During 2009 members of the security forces, the Maoist militias, the Maoist-affiliated Young Communist League (YCL), and members of other small, often ethnically based armed groups committed human rights abuses. Members of the Nepal Army (NA) were confined to their barracks in accordance with the Comprehensive Peace Agreement (CPA) of 2006. Members of the Nepal Police (NP) and Armed Police Force (APF) occasionally used excessive and lethal force in response to continued demonstrations throughout the country. Maoist militias engaged in arbitrary and unlawful use of lethal force and abduction. Violence, extortion, and intimidation continued throughout the year. Numerous armed groups, largely in the Terai region in the lowland area near the Indian border, attacked civilians, government officials, members of particular ethnic groups, each other, or Maoist militias. Impunity for human rights violators, threats against the media, arbitrary arrest, and lengthy pretrial detention were serious problems
During 2009 there was significant internal conflict in the Terai. Numerous armed groups, many ethnically based, clashed with each other and with the local population. Police had a limited mandate and were unable fully to promote law and order. Members of the Maoists, the Maoist-affiliated YCL, and other ethnically based splinter groups in the Terai frequently committed acts of violence, extortion, and intimidation throughout the year.
The Informal Sector Service Center (INSEC) reported that during the year armed groups killed 229 civilians; of that number, the state killed 37. The OHCHR documented nearly 40 credible allegations of extrajudicial killings attributed to the NP in both the current year and 2008. Maoists and Maoist-affiliated organizations continued to commit abuses during the year in contravention of the CPA. Maoists regularly extorted money from businesses, workers, private citizens, and NGOs. When individuals or companies refused or were unable to pay, Maoist recrimination was violent or implied the threat of violence.
The Comprehensive Peace Agreement (CPA) called on the NP and the APF to enforce law and order across the country. Police did not respond to most incidents of violence, particularly events involving Maoists and armed groups in the Terai. There were multiple incidents in which police detained Maoist and YCL cadres for illegal acts, but political leadership within the Home Ministry freed the detainees or other political leaders intervened.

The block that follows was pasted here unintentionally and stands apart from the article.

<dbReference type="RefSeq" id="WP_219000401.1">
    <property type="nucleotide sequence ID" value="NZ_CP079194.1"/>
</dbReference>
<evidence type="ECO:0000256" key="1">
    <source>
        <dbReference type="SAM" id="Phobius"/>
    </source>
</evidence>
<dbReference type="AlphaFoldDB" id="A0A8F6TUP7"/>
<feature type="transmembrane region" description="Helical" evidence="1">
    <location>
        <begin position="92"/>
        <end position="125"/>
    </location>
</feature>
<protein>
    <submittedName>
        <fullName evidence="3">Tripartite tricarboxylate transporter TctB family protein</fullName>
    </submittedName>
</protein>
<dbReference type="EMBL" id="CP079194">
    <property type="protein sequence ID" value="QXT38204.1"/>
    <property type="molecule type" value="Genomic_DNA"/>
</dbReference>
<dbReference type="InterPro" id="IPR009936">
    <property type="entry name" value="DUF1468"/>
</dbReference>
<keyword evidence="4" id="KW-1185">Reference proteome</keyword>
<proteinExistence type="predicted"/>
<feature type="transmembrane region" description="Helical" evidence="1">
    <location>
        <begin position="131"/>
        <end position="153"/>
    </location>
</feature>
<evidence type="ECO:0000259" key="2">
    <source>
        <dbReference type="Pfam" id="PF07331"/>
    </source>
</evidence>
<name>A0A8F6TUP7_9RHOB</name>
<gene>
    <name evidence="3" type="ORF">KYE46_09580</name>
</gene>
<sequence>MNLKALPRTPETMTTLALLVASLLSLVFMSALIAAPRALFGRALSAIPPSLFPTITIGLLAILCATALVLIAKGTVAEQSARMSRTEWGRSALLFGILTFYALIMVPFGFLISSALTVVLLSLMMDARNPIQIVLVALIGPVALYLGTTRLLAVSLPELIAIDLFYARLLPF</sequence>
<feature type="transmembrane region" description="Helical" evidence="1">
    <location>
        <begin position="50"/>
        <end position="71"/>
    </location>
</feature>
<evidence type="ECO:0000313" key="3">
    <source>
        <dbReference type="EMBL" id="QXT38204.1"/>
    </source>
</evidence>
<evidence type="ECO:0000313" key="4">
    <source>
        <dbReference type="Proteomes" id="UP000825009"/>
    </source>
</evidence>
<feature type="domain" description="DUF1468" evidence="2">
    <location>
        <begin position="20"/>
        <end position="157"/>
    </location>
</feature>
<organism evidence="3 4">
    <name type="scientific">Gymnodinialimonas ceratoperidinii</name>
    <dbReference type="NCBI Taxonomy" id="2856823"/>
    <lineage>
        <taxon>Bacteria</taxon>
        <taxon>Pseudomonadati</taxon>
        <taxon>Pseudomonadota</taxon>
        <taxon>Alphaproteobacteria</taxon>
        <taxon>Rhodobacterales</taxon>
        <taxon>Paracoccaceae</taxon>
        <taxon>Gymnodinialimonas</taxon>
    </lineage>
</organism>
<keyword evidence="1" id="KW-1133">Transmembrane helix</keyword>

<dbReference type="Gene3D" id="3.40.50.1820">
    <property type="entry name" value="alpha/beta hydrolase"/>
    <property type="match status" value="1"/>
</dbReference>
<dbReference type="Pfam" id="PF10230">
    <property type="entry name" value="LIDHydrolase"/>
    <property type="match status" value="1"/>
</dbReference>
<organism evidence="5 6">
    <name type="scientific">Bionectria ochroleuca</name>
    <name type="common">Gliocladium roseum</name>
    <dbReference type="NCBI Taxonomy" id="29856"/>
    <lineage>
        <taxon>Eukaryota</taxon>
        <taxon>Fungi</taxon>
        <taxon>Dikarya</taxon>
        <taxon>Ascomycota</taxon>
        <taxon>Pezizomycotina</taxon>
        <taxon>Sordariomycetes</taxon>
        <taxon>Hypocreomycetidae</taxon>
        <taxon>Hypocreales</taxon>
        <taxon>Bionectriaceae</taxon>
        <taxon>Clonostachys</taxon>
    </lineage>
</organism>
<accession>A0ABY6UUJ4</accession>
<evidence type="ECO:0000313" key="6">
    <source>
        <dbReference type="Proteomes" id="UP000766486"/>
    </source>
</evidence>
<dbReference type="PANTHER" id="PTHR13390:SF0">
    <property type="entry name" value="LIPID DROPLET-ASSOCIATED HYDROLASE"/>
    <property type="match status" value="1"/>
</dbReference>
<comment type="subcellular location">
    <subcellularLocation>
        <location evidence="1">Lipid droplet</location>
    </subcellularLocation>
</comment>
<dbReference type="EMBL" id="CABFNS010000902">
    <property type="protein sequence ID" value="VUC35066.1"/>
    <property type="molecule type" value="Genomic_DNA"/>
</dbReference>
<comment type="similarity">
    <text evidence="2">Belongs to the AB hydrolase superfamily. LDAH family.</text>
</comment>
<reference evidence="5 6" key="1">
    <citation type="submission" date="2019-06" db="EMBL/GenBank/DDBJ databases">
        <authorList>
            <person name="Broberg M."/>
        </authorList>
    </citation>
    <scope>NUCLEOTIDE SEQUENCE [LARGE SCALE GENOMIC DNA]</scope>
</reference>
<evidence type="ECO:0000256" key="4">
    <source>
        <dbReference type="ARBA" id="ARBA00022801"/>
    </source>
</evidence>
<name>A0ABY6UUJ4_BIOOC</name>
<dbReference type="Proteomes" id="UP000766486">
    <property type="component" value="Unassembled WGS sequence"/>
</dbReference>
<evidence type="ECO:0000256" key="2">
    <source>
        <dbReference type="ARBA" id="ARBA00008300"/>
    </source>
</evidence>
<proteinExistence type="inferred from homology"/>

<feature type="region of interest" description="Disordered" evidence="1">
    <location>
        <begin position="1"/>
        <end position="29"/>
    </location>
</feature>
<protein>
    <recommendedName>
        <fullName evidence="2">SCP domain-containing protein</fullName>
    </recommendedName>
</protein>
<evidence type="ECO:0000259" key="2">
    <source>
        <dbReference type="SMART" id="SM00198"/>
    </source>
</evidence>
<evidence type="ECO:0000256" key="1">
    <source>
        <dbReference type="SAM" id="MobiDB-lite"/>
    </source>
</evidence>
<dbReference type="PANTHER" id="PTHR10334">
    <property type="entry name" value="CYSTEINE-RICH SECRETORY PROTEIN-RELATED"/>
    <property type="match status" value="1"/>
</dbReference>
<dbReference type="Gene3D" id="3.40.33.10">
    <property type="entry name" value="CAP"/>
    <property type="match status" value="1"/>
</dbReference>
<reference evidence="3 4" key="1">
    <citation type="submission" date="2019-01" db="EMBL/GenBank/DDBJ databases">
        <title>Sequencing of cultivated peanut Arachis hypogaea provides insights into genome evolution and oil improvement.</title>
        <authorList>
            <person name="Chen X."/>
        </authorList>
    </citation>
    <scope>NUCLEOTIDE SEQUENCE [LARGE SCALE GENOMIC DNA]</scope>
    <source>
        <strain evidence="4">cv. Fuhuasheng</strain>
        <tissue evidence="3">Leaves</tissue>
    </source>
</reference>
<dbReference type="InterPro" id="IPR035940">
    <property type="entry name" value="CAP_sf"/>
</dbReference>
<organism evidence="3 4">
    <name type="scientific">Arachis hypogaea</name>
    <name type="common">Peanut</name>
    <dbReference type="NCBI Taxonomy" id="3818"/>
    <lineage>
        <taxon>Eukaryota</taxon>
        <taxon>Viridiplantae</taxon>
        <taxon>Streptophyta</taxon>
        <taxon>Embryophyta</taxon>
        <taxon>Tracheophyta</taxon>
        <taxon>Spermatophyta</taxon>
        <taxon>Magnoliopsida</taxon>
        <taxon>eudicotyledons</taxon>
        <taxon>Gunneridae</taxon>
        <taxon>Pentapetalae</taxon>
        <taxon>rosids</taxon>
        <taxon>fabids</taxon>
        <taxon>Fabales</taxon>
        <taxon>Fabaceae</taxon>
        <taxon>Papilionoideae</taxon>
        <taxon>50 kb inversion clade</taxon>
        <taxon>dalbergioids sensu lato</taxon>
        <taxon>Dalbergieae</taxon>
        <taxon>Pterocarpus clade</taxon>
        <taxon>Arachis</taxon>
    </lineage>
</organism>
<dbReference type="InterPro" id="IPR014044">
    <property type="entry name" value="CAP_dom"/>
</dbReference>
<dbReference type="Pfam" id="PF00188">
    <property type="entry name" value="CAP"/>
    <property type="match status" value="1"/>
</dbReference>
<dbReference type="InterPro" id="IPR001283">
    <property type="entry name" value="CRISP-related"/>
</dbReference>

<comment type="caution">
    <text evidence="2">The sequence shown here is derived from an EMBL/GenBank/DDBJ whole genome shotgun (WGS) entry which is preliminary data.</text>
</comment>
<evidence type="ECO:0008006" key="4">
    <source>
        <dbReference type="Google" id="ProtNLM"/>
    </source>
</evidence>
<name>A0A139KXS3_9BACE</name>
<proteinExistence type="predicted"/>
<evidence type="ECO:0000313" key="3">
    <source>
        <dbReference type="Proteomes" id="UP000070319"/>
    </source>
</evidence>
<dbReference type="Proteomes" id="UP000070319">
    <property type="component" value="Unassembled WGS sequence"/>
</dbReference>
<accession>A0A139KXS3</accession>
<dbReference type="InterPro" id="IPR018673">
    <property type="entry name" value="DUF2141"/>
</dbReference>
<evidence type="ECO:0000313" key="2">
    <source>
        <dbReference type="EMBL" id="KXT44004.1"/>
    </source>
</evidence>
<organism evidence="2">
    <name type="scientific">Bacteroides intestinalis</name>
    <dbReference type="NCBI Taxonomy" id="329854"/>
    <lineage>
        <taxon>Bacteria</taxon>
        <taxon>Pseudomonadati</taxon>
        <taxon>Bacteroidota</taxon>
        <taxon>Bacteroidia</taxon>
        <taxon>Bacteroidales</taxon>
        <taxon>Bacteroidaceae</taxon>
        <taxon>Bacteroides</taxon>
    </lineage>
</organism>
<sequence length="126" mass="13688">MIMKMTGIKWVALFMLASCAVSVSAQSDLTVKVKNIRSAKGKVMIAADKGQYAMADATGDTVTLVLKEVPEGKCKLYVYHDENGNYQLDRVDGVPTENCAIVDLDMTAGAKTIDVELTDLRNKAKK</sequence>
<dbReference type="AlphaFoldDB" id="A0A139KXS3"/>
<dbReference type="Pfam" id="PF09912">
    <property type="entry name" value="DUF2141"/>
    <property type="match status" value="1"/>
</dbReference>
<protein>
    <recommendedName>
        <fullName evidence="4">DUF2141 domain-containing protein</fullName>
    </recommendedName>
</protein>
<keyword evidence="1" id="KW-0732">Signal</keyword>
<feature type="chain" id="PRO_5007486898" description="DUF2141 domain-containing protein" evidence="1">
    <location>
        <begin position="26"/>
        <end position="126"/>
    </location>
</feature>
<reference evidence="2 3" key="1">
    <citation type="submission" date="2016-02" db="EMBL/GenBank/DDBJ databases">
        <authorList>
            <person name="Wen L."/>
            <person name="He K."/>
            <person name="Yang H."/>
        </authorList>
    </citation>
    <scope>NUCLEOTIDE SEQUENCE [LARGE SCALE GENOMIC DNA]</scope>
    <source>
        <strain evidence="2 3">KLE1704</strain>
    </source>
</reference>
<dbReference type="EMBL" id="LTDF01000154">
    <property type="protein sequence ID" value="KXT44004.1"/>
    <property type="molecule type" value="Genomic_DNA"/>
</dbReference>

Although the government and Maoists agreed to support the voluntary return in safety and dignity of IDPs to their homes following the 10-year civil war, in practice the agreement was not implemented. In 2013, an explosion at a Government office in the Sarlahi district near the border with India, injured 12 people.
The fate of most of those who disappeared during the 10-year civil conflict (1996-2006) remained unknown. According to the the National Human Rights Commission (NHRC), an independent constitutional body, , there were approximately 842 unresolved cases of disappearances, 594 of which may have involved state actors. As of October the government did not prosecute any government officials, current or former, for involvement in conflict-era disappearances, nor had it released information on the whereabouts of the 606 persons the NHRC identified as having been disappeared by state actors. The NHRC reported that Maoists were believed to be involved in 149 unresolved disappearances during the conflict. As of November the government had not prosecuted any Maoists for involvement in disappearances. On February 11, all of the members of the Commission on the Investigation of Disappeared Persons (CIDP) assumed office, marking the commencement of the commission’s two-year term. The CIDP and the TRC were established in accordance with a law adopted in May 2014 and were in fulfillment of a key component of the 2006 Comprehensive Peace Agreement. The overall number of conflict-era missing persons generally remained stable. As of September the International Committee of the Red Cross (ICRC) listed 1,343 names of missing persons, compared with 1,347 the previous year. The ICRC reported that from January to September, 14 new cases were filed and 16 were closed.
Join the GlobalSecurity.org mailing list